Indoor labour productivity

Explanation of the problem

Many people work in buildings. During a heatwave, indoor temperatures can rise significantly. This occurs especially in buildings with poor insulation, dark roofs, a lot of glass, limited ventilation options, no air conditioning, no sun protection, and in spaces on the top floors. Many modern, well-insulated buildings with a lot of glass cannot dissipate the captured heat. As a result, during hot days, more short breaks are taken, workers may struggle to concentrate, and the likelihood of errors and accidents increases. This leads to health problems and a loss of labour productivity. This effect is not only relevant for managers of office and industrial buildings but also applies to schools, childcare facilities, and nursing homes.

Information and maps for better understanding

Basic maps according to the standardized stress test

  • Map showing the number of warm nights per year (Climate Impact Atlas) → provides insight into the number of warm nights in the built-up area, now and in the future. If it doesn’t cool down outside at night, it becomes more challenging to keep buildings, offices, and industrial premises comfortably cool.

Additional maps

  • Map showing the number of summer or tropical days now and in the future (Climate Impact Atlas) → gives an indication of the increase in the number of days with reduced labour productivity.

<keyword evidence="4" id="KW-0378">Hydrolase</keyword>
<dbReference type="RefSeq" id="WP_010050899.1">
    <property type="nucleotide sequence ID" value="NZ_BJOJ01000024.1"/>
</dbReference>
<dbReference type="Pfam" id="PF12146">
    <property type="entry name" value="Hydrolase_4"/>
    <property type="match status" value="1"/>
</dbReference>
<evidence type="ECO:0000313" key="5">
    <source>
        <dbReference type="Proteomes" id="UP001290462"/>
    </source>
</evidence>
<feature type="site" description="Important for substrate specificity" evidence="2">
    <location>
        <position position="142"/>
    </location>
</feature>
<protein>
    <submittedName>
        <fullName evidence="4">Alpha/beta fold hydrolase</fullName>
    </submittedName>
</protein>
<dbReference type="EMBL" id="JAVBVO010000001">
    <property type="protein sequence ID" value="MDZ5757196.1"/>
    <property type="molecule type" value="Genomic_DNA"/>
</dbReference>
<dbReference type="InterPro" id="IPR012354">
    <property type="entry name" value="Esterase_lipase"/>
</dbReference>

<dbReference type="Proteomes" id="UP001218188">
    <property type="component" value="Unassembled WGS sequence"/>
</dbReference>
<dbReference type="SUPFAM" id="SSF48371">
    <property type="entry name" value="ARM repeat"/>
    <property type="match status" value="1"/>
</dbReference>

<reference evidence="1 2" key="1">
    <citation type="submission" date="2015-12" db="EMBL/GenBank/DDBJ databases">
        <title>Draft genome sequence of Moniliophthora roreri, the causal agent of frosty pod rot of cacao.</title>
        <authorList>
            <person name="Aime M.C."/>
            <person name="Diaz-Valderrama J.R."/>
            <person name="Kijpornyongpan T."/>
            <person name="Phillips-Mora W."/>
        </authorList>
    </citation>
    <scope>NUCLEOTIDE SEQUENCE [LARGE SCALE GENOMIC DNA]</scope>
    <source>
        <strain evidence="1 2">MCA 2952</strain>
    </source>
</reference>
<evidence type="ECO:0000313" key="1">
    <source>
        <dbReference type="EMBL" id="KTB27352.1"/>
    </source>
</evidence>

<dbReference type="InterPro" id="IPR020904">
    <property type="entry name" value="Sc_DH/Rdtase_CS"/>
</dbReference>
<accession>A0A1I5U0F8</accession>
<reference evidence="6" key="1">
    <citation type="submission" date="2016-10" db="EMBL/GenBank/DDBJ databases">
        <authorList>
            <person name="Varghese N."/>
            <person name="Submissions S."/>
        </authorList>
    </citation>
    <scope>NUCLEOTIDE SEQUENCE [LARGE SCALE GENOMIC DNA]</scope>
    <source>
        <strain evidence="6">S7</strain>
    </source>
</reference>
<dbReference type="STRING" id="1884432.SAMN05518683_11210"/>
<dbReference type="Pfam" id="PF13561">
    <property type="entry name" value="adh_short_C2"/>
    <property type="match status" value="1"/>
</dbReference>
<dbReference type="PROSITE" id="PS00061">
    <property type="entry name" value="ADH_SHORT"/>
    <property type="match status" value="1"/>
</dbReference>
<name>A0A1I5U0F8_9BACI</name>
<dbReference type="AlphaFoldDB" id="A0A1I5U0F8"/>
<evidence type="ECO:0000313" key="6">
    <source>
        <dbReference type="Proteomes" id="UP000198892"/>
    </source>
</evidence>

• Maps with information about buildings (such as construction year and energy labels) → to estimate which buildings are poorly insulated and become uncomfortably warm, leading to a decrease in labour productivity.

Some measures and guidelines

  • Targeted information on cooling measures for building owners and users.
  • Building adjustments such as:
      • Sun protection (preferably outside than inside) and installing overhangs to prevent excessive heat from entering (especially important in well-insulated buildings with a lot of sunlight).
      • Installing active or passive ventilation.
      • Implementing green/blue roofs and facades to prevent internal climate warming.
  • Assess the heat stress situation at work (see labour union FNV Work Climate app (in Dutch)).
  • Implementing a hot weather schedule: not working during the hottest hours of the day.
  • Adjusting work activities.
  • See also tips from the Dutch labour union FNV (in Dutch) and the Dutch Ministry of Social Affairs and Employment (in Dutch).